“What is a woman?” is a question Ketanji Brown Jackson dodged while speaking on CNN, implying that she’s not an expert on biology. Her response was absurd and off-putting. Women’s lives are slightly longer than men’s. But what are the characteristics that make a woman unique? Here are some common differences between men and women across cultures and societies. Whether a woman’s life span is shorter or longer depends on her environment and cultural norms.
Women’s lifespans are a few years longer than men’s
The biological differences between men and women are probably a major contributor to the lifespan gap, but there is also a social and psychological component. While women are better health-conscious and less likely to smoke than men, they also tend to talk about their health problems and get better treatment faster. Additionally, males are less likely to adhere to treatment and may be more prone to disease. Regardless of the exact cause, the difference in lifespans between men and women is significant and should be accounted for in our future medical plans.
Feminine traits vary across societies
The prevalence of female traits varies greatly across cultures. Some studies have found that the higher a woman’s femininity, the lower her chance of dominance and success in competing for resources. This suggests that women who are high in femininity may face a greater trade-off between being resource-holding and dominating than men. Regardless of why women have these traits, there may be many cultural factors that contribute to these differences.
While sexism against women isn’t new, it still has an impact on society. In ancient Mesopotamia, women were enslaved and separated from their lineage. In most Western countries, women still do not have the right to vote until the 20th century. After marriage, women became legal property. The term for this is coverture. In the 1848 novel, Thackeray suggests that women are “made for delectation and comfort.”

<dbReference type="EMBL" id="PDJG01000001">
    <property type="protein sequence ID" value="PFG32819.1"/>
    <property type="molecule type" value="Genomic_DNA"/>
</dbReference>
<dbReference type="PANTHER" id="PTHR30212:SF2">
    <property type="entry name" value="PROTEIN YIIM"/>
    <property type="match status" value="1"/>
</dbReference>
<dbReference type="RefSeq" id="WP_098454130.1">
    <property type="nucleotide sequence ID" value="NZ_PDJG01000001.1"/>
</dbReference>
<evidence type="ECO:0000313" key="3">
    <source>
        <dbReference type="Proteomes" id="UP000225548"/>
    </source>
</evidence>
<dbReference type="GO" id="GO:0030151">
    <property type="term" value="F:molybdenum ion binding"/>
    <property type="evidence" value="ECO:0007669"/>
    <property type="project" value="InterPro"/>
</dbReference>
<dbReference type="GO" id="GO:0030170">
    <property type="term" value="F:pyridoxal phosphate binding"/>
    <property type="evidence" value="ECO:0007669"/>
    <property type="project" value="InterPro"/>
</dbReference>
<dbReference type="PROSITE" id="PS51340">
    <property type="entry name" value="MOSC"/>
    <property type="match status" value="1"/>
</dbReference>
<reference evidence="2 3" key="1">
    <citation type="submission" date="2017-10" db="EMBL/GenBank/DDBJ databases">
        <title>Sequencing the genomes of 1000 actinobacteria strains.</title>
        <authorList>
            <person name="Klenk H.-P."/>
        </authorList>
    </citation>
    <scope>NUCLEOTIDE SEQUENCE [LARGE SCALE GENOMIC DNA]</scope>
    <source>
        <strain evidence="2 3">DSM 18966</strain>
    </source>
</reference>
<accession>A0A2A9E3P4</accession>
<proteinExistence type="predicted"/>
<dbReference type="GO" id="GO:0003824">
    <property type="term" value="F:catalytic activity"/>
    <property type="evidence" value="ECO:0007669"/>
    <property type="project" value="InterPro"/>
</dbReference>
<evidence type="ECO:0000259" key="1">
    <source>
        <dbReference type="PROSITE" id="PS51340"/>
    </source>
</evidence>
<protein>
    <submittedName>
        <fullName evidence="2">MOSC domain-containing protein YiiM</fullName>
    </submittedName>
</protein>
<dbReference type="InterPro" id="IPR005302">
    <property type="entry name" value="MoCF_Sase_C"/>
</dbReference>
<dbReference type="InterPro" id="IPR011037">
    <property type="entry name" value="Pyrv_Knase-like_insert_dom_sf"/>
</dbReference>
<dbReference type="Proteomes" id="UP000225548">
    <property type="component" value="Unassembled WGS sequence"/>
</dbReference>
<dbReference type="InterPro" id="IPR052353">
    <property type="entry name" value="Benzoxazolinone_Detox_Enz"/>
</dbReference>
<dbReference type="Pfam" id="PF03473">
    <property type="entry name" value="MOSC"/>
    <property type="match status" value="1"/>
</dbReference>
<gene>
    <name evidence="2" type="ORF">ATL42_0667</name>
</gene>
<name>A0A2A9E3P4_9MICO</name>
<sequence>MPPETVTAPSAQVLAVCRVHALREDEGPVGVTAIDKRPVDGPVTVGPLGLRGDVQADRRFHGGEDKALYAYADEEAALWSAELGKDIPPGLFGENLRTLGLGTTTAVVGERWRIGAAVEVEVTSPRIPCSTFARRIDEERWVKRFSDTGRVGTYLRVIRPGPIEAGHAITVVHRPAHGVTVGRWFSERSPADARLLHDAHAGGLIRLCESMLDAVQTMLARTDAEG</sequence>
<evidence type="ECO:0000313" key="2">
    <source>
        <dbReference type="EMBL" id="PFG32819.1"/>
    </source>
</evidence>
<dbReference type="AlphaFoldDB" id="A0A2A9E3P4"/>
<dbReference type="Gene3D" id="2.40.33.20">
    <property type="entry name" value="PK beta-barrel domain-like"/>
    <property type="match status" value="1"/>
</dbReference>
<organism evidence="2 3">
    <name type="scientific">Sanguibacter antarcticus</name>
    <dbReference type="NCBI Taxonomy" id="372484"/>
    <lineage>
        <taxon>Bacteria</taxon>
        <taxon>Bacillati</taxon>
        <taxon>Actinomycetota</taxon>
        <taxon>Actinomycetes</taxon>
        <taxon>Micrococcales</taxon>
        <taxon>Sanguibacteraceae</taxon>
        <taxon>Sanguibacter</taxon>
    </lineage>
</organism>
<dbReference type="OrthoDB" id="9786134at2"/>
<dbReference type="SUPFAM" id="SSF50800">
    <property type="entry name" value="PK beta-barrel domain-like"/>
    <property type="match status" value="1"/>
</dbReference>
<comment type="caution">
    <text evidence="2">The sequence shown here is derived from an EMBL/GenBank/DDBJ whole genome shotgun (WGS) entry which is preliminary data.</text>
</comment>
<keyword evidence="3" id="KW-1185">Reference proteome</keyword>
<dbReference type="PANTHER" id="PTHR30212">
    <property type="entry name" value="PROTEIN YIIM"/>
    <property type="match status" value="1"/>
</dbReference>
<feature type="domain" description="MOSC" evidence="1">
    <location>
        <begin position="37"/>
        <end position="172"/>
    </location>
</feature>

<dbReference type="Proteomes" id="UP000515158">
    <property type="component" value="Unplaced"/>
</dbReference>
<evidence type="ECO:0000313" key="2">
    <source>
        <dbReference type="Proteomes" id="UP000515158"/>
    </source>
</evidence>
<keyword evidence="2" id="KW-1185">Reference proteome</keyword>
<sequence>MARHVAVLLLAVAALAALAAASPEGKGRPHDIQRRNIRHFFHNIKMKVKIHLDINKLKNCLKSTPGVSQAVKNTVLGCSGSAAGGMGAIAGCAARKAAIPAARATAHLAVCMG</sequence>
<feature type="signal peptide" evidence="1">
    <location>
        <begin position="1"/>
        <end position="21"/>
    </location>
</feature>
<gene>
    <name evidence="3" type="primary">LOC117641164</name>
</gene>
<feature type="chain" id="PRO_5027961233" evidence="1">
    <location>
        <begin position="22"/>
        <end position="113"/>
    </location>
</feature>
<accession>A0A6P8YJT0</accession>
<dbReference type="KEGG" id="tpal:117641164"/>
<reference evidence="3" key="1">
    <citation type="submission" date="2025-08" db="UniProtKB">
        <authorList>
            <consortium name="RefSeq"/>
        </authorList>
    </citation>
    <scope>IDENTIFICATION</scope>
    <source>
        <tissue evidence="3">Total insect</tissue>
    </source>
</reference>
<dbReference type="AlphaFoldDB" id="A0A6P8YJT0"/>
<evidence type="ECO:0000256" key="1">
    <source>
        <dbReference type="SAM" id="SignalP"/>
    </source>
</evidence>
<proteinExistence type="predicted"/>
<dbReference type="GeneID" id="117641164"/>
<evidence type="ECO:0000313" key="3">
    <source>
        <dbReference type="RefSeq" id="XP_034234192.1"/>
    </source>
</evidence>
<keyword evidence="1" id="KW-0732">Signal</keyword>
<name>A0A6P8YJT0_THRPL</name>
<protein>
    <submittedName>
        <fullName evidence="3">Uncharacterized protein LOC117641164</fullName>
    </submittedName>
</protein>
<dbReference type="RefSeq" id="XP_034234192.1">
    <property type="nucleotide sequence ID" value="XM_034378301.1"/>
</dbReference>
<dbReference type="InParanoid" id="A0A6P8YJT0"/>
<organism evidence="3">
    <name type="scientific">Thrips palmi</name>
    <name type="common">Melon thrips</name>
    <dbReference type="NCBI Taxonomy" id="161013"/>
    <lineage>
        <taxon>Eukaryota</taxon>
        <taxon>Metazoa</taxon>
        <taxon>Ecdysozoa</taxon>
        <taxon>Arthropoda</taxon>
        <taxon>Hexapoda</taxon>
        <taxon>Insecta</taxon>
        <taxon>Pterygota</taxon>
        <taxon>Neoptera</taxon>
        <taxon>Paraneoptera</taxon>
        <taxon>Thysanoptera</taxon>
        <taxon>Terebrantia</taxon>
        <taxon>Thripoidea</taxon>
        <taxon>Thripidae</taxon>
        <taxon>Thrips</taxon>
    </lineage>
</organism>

The Power of Parity report by the McKinsey Global Institute explores the economic benefits of narrowing the gender gap. While women currently generate about 37 percent of global GDP, men account for almost 50 percent of the world’s working population. In 2025, achieving gender parity would yield a $12 trillion annual economic boost. In 2015, progress was marginal. The report also details the cost to men of gender inequality.
Throughout history, women have undergone many types of body alteration, including circumcision and liposuction. Some cultures have even gotten creative and performed elaborate scarring. Women from the Mursi tribe of Ethiopia have their lips pierced with metal plates, which grow bigger with time. Many of these women have the procedure done during marriage and are said to be more attractive and fertile than women without these scars. In Myanmar, Kayan women wear large brass rings on their necks and collarbones. The pressure of these brass coils pushes down the collarbone, making women more sexually demanding.